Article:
What the iPhone app store can teach you about marketing legal services

Share

I was scrolling through the “Top 25 list” in the app store on my iPhone and noticed that the top grossing apps (mostly games) are either free or .99.

How can something that’s free or almost free be top grossing? The answer is simple: Upgrades, add ons, and back-end purchases. These companies sell “other stuff” via “in app purchases”–additional tools, levels, or other capabilities–and enough people buy on the back end that they can afford to give away their product on the front end.

It’s the “freemium” business model and while the term is relatively new, the concept is as old as marketing itself. “Sampling,” as it is traditionally referred to, is a proven way to sell everything from toothpaste (coupons and trial size) to automobiles (free test drives) to Tempura chicken in the food court (a sample on a toothpick).

Even attorneys use it (free consultations).

The idea is simple: give people a taste and they’ll want the whole meal. The free sample allows the consumer to overcome doubt and indecision, to experience the product or service on a small scale, with no cost or obligation, before making the decision to buy. The more you give away, the more you sell.

How can you apply this to marketing your services?

If you’re not now offering free consultations, I suggest you consider doing so. Many attorneys resist this, claiming their time is too valuable, they don’t want to give away their expertise because that’s all they have to sell, and while these may be brilliant attorneys. . .

they’re not very good at math.

If you invest an hour of your time in a free consultation and get a $10,000 paying client as a result, I don’t know, that seems like a pretty good trade off to me. I know you say there are only so many hours in a day and you can’t equate giving away a game app with giving away legal services, but actually, you can.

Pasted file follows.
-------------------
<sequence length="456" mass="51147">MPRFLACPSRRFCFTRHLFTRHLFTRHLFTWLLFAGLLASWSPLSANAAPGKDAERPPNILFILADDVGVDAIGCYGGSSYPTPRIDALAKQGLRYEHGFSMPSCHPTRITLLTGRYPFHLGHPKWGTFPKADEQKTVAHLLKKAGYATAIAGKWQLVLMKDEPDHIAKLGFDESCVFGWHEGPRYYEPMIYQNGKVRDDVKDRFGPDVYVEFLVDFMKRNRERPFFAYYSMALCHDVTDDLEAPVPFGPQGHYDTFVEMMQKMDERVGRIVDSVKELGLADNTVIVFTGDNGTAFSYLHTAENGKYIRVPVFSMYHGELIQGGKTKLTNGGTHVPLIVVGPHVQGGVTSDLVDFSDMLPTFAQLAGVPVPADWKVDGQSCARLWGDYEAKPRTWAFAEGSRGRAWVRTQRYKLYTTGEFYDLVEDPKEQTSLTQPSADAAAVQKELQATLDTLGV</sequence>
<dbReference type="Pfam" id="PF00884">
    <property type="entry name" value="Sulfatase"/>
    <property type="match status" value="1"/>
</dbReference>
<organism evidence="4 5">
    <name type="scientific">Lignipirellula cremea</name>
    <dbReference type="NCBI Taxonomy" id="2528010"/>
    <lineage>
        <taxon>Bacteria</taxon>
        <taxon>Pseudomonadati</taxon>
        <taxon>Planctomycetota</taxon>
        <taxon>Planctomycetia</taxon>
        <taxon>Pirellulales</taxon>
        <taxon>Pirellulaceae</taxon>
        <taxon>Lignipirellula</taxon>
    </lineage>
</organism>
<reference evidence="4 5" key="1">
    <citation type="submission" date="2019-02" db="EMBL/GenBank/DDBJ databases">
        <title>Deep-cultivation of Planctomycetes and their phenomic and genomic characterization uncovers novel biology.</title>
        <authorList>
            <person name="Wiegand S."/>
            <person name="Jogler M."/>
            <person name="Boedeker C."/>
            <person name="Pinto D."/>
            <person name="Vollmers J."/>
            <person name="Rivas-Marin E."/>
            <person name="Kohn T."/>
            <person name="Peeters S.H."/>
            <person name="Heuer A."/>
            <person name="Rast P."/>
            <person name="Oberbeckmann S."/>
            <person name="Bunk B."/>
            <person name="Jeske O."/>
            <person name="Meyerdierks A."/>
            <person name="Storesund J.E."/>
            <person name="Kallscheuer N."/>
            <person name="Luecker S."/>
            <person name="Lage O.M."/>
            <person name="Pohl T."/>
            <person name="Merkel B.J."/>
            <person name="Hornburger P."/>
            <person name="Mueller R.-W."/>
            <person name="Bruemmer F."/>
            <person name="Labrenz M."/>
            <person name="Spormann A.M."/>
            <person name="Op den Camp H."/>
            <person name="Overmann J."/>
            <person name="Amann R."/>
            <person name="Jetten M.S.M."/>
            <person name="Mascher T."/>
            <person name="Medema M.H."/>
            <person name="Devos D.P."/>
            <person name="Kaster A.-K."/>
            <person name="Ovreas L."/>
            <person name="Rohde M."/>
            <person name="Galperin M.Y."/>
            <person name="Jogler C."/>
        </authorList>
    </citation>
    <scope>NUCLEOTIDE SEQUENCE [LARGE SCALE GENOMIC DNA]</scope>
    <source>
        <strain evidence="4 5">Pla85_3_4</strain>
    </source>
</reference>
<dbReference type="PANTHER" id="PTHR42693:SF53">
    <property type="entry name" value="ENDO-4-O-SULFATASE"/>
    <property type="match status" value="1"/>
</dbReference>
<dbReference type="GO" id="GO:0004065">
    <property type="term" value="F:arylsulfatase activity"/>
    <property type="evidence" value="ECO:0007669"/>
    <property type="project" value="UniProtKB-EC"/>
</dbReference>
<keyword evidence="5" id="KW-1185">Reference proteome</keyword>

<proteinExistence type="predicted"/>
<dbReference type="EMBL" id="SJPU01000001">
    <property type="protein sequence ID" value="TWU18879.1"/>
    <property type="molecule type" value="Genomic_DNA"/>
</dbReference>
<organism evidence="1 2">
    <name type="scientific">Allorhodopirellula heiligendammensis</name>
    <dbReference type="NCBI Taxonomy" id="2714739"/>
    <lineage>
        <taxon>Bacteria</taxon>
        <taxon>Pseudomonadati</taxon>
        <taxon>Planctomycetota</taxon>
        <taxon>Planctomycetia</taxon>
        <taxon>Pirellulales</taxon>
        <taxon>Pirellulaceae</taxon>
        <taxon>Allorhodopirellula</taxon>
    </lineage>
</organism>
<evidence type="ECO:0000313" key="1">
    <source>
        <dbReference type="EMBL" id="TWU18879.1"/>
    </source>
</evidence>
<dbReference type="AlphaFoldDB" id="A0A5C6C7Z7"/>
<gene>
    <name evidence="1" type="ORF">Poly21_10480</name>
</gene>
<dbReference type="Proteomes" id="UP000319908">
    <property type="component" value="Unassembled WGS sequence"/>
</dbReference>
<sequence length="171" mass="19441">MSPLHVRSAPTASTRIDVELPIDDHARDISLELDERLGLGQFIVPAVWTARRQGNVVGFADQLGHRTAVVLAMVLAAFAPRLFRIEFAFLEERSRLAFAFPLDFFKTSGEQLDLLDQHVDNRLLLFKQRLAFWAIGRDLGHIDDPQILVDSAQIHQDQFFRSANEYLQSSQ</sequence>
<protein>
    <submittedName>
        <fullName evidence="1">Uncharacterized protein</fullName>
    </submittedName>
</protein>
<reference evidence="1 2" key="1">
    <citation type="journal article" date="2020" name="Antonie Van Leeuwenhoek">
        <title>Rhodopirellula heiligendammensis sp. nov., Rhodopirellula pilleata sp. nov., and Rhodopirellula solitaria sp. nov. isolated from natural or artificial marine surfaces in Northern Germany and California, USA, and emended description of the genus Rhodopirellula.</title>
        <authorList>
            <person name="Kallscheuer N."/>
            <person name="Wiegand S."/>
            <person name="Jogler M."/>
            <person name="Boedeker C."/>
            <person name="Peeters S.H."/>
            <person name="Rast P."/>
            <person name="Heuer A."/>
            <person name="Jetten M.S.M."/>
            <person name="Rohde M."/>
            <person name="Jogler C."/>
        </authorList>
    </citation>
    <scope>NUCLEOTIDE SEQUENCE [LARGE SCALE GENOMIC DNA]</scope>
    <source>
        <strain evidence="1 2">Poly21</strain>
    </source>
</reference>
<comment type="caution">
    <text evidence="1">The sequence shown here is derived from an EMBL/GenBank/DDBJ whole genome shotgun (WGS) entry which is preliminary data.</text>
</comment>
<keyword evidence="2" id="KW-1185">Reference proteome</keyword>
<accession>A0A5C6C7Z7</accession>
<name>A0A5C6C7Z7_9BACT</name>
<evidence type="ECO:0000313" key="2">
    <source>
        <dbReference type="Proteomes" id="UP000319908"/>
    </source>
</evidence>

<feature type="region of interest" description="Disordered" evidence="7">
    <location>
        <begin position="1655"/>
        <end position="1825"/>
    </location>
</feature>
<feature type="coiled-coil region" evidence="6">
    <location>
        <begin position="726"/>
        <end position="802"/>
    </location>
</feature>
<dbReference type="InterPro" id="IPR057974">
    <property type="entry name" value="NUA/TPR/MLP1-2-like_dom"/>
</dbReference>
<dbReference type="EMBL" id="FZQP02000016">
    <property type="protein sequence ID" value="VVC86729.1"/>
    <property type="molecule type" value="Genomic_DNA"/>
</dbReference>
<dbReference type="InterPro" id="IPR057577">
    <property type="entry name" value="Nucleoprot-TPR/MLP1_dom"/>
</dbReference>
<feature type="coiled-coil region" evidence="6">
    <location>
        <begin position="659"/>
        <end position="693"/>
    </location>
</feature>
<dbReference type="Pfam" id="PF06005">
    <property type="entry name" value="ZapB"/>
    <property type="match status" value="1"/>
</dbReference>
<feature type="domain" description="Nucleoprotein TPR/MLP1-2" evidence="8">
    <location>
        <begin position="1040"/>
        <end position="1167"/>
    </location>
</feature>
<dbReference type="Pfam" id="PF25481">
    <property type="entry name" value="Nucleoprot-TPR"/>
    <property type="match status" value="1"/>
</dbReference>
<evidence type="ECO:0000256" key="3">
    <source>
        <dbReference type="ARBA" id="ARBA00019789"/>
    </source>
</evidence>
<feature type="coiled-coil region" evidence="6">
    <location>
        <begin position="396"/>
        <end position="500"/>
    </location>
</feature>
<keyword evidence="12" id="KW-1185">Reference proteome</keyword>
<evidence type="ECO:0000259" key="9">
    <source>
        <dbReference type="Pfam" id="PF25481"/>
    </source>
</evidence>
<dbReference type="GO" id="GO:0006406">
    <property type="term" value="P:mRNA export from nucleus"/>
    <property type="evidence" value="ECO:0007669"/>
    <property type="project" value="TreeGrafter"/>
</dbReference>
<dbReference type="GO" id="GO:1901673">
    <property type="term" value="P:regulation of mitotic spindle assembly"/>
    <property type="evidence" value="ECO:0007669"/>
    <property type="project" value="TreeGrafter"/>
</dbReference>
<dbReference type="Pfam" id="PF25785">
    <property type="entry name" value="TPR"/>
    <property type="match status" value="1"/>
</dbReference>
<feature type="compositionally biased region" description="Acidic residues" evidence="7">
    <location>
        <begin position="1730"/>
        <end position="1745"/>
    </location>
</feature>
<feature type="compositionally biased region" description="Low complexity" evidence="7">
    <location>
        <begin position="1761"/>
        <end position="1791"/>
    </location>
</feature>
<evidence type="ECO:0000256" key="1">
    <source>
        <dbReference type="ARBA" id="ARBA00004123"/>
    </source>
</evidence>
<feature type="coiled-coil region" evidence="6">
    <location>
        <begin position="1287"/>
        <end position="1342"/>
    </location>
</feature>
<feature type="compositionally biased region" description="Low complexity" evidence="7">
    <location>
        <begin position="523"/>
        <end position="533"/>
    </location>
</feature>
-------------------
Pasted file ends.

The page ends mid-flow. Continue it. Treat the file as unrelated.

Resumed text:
It doesn’t matter whether you’re a six-year old with a lemonade stand or a partner in a 1,000 lawyer firm, the formula is the same:

  1. How much did you spend to get the business, and
  2. How much did you generate in revenue?

The difference, minus fixed costs, is profit.

And, since legal services are generally high ticket and high margin, attorneys are actually better suited to using sampling in their marketing. We can afford to spend more to acquire a new client since we earn so much more.

So, let’s take things a bit further. If free consultations work, how about free services? Could you offer a free or highly discounted service on the front end, knowing you will more than make up the difference on the back end?

Yes you can.

Which brings me back to the app store.

Recently, I’ve noticed a spate of new apps by lawyers, mostly personal injury firms. They explain what to do in case of an accident and provide a place to record information, take photos, etc., and they are free. The lesson isn’t that iPhone apps are a viable way to bring in clients, although they may well be, it’s that if you can’t or won’t give away a sample of your services, give away information.

Free information in any form–reports, tip sheets, checklists, booklets, audios, and iPhone apps–can do much of what a free consultation or free service can do–give prospective clients a taste of what you can do for them.

If you want more clients, give samples.

Update: After posting this, I saw this article discussing app pricing strategies, in case you’re thinking in that direction. Interesting reading even if you’re not.

If you like the information on this site, you'll love my free daily newsletter, "The Prosperous Lawyer," Sign up right here and get my free report, "Marketing Legal Services: The Essentials":

Share